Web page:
Image from Joshua Rappeneker
It's not quite ocean iron fertilization, but I have a feeling this new geoengineering proposed will still raise quite a few hackles. The idea, which originated with Federico Magnani of Italy's University of Bologna, is, as the name implies, fairly straightforward: You would fertilize, or "dope," as the New Scientist's Catherine Brahic put it, trees with nitrogen to stimulate their ability to absorb more carbon dioxide and, by increasing their albedo, to reflect more solar radiation back out into space. More nitrogen: higher carbon uptake and higher solar energy reflection
In a new study published in the Proceedings of the National Academy of Sciences, Scott Ollinger of the University of New Hampshire and several colleagues discovered that forest canopies with higher concentrations of nitrogen tended to take up more carbon dioxide and reflect more solar energy than those with little of the nutrient.
Magnani, who has spent many years studying carbon uptake in nitrogen fertilized trees, reported similar results in a study he published 2 years ago in Global Change Biology. Beginning in 1994, he and his colleagues simulated chronic nitrogen deposition (deposition that typically occurs because of atmospheric pollution) by adding 3 grams of nitrogen per square meter to four different northern hardwood forests in Michigan every year.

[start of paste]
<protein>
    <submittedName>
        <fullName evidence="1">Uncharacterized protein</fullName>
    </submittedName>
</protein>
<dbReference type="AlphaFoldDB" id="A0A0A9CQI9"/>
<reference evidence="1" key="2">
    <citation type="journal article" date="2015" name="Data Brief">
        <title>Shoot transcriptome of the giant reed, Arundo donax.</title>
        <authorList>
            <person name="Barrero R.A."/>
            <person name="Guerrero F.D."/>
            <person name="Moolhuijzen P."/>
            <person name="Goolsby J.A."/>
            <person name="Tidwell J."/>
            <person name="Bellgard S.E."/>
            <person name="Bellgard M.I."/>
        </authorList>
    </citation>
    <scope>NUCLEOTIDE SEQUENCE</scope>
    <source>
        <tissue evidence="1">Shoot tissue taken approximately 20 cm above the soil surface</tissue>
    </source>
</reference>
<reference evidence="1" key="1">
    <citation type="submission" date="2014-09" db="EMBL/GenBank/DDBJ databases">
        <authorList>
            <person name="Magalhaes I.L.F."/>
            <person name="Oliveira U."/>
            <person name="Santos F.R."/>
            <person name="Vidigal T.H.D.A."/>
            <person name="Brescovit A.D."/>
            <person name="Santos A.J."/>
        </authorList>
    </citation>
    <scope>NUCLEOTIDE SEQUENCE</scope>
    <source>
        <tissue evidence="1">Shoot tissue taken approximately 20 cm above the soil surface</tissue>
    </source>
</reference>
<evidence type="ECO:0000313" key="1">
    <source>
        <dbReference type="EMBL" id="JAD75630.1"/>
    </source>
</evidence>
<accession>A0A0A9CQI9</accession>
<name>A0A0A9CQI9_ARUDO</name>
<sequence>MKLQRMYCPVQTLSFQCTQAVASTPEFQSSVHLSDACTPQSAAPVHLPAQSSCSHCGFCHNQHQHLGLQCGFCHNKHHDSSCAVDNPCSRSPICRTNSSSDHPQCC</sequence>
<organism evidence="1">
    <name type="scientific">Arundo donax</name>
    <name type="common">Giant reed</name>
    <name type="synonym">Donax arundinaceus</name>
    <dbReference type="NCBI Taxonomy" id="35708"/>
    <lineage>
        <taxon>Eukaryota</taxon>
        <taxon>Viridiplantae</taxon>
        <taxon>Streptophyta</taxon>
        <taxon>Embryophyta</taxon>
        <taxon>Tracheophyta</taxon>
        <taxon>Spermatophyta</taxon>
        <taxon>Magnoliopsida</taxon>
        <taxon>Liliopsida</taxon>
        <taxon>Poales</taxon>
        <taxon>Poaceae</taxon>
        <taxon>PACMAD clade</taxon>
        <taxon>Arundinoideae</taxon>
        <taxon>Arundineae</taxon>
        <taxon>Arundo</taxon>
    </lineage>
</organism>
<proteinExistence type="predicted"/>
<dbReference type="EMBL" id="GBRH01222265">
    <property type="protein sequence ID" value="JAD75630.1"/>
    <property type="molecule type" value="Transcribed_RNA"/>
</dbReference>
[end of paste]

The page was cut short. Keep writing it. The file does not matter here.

Ten-year study showed chronic N deposition boosted ecosystem C storage
After a decade of observation, they concluded that, compared to a control treatment, nitrogen deposition had greatly increased ecosystem carbon storage (i.e. carbon sequestration) in both the trees and the surrounding soil. Magnani used the study's results to argue that a program of annual nitrogen fertilization in the northern hemisphere could potentially create a new sink for carbon dioxide.
Many scientists, including Ollinger, aren't sure this would be such a good idea. For one thing, little is still known about the relationship between albedo and nitrogen; even if the nutrient does act as a switch that changes the leaves' structure to increase their albedo, only certain species would be able to take advantage of this property. As a result, if we wanted to apply this method on a sufficiently large scale to effect carbon emissions, we would have to plant entire forests made just out of those few species.
And then there are all the environmental downsides associated with high nitrogen concentrations: nitrous oxide emissions (a far more potent greenhouse gas), groundwater contamination and drying (trees that consume larger amounts of nitrogen need more water), just to name a few.
For his part, Magnani agrees that more research needs to be done before governments or businesses can seriously consider spraying large swathes of forest with nitrogen. He has just submitted a research proposal to the European Union to study the long-term effects of fertilization on carbon storage -- specifically the effects of artificial fertilization. A side objective would be seeing whether it makes sense to plant northern forest species in regions where nitrogen pollution levels are already high.
But at what risk?
Like iron fertilization before it, I doubt this plan will win many converts outside of the scientific community. With the London Convention recently imposing restrictions on commercial fertilization, it remains to be seen whether the EU will be willing to support another risky geoengineering scheme.
More about geoengineering
Fake Plastic Trees to Solve Climate Change
This Month In Wired: Geoengineering and Ken Caldeira